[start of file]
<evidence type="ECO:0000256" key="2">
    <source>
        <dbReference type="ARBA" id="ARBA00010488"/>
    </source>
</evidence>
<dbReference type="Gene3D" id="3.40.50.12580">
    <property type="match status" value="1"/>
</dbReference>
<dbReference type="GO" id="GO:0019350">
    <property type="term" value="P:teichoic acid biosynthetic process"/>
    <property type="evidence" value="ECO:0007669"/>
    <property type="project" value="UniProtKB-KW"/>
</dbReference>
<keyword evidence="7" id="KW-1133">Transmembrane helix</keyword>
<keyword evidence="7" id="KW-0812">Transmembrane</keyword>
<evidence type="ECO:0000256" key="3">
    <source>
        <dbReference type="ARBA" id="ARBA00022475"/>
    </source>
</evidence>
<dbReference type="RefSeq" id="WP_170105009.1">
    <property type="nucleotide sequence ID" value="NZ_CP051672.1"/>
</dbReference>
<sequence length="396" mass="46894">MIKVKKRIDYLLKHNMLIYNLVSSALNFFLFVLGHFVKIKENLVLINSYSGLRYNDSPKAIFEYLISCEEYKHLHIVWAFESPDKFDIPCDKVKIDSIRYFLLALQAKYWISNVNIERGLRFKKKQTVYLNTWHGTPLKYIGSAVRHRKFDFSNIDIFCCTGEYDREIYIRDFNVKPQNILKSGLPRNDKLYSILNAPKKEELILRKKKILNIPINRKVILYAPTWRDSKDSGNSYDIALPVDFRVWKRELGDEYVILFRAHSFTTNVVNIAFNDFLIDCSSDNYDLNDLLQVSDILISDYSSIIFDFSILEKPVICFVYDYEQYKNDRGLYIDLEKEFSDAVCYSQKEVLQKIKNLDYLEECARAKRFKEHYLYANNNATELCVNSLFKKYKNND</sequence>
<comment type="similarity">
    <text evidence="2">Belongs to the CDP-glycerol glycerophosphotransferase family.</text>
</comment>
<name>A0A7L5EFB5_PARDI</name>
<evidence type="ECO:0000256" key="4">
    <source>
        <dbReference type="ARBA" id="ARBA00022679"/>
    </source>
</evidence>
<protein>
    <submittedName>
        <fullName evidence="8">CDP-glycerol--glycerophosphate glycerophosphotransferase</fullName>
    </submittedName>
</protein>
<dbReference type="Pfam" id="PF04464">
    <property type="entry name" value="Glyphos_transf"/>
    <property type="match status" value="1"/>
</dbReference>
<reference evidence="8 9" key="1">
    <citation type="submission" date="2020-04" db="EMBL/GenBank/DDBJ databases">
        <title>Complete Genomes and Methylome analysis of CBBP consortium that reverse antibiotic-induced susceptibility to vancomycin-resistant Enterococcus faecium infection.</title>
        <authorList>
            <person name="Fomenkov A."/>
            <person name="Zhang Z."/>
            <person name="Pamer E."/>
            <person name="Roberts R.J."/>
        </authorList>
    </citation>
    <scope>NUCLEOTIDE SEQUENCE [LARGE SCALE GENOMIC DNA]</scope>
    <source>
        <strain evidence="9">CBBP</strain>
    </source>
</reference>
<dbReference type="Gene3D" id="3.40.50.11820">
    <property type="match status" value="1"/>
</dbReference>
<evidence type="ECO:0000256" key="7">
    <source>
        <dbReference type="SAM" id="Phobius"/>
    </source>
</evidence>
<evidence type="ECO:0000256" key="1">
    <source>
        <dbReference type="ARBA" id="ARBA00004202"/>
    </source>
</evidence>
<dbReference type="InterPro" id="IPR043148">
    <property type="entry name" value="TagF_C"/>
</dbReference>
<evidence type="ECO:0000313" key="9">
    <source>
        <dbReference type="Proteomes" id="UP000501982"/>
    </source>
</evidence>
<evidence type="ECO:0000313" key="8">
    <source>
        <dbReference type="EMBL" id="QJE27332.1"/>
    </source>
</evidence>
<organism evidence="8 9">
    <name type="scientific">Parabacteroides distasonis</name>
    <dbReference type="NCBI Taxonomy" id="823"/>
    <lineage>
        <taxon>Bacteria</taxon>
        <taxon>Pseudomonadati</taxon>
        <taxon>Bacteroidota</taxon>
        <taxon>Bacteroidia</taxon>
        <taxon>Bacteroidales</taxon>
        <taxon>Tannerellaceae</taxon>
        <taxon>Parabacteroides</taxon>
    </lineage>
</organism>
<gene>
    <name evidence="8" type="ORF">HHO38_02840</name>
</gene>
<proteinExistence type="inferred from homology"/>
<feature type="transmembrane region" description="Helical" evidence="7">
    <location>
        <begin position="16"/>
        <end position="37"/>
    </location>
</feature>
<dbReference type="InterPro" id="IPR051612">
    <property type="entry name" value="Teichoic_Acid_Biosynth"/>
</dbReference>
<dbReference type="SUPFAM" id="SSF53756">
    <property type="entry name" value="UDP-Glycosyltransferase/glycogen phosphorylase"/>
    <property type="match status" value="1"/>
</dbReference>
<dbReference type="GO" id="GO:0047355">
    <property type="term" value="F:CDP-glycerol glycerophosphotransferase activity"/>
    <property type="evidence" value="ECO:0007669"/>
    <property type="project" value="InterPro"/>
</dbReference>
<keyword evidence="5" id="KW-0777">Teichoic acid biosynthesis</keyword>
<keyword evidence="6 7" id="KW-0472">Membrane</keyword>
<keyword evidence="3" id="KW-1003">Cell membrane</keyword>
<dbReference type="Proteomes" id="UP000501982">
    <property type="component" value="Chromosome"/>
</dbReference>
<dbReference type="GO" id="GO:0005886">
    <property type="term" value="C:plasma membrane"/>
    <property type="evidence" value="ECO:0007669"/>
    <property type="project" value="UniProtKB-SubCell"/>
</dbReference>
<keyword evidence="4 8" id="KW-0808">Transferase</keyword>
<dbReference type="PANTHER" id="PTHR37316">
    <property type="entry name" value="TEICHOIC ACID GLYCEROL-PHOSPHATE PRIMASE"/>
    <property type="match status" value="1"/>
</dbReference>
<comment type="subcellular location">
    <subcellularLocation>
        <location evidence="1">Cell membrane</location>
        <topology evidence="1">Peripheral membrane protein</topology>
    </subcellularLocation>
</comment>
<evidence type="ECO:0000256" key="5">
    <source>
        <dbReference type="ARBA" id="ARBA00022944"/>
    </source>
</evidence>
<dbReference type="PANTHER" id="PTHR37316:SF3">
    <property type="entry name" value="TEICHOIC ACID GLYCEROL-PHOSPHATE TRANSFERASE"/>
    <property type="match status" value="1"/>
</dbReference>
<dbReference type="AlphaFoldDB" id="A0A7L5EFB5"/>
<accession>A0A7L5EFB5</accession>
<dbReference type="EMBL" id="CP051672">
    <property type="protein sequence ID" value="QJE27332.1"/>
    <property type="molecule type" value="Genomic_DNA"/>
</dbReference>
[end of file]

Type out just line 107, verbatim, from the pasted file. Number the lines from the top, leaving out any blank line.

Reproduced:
<dbReference type="InterPro" id="IPR051612">